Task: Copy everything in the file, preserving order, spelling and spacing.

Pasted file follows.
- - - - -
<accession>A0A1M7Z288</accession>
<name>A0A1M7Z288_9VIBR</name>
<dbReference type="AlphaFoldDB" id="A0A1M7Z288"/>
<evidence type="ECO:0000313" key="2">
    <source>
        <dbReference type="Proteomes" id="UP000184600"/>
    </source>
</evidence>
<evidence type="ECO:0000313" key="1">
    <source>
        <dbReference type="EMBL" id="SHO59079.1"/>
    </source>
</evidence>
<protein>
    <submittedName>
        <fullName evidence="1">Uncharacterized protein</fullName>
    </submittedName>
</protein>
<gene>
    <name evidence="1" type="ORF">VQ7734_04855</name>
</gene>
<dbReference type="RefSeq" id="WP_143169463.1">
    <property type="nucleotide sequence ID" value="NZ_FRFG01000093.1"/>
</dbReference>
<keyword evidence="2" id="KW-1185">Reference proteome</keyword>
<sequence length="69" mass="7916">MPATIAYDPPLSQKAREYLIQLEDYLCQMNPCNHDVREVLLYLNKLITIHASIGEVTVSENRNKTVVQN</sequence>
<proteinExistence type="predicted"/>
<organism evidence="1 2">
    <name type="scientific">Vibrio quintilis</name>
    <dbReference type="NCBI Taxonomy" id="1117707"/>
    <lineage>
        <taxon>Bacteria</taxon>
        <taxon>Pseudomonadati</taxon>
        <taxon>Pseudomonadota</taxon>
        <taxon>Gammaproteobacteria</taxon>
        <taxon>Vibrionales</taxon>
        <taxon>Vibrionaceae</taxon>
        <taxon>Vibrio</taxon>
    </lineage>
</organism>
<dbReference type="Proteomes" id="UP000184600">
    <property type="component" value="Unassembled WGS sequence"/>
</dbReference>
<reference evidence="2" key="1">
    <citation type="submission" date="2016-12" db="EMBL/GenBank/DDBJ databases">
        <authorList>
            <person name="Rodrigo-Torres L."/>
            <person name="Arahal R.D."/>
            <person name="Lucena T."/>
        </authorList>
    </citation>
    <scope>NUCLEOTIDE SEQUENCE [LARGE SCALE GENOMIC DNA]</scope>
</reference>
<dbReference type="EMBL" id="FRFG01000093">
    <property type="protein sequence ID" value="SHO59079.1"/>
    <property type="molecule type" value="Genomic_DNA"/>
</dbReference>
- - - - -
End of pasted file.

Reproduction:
<accession>A0A1M7Z288</accession>
<name>A0A1M7Z288_9VIBR</name>
<dbReference type="AlphaFoldDB" id="A0A1M7Z288"/>
<evidence type="ECO:0000313" key="2">
    <source>
        <dbReference type="Proteomes" id="UP000184600"/>
    </source>
</evidence>
<evidence type="ECO:0000313" key="1">
    <source>
        <dbReference type="EMBL" id="SHO59079.1"/>
    </source>
</evidence>
<protein>
    <submittedName>
        <fullName evidence="1">Uncharacterized protein</fullName>
    </submittedName>
</protein>
<gene>
    <name evidence="1" type="ORF">VQ7734_04855</name>
</gene>
<dbReference type="RefSeq" id="WP_143169463.1">
    <property type="nucleotide sequence ID" value="NZ_FRFG01000093.1"/>
</dbReference>
<keyword evidence="2" id="KW-1185">Reference proteome</keyword>
<sequence length="69" mass="7916">MPATIAYDPPLSQKAREYLIQLEDYLCQMNPCNHDVREVLLYLNKLITIHASIGEVTVSENRNKTVVQN</sequence>
<proteinExistence type="predicted"/>
<organism evidence="1 2">
    <name type="scientific">Vibrio quintilis</name>
    <dbReference type="NCBI Taxonomy" id="1117707"/>
    <lineage>
        <taxon>Bacteria</taxon>
        <taxon>Pseudomonadati</taxon>
        <taxon>Pseudomonadota</taxon>
        <taxon>Gammaproteobacteria</taxon>
        <taxon>Vibrionales</taxon>
        <taxon>Vibrionaceae</taxon>
        <taxon>Vibrio</taxon>
    </lineage>
</organism>
<dbReference type="Proteomes" id="UP000184600">
    <property type="component" value="Unassembled WGS sequence"/>
</dbReference>
<reference evidence="2" key="1">
    <citation type="submission" date="2016-12" db="EMBL/GenBank/DDBJ databases">
        <authorList>
            <person name="Rodrigo-Torres L."/>
            <person name="Arahal R.D."/>
            <person name="Lucena T."/>
        </authorList>
    </citation>
    <scope>NUCLEOTIDE SEQUENCE [LARGE SCALE GENOMIC DNA]</scope>
</reference>
<dbReference type="EMBL" id="FRFG01000093">
    <property type="protein sequence ID" value="SHO59079.1"/>
    <property type="molecule type" value="Genomic_DNA"/>
</dbReference>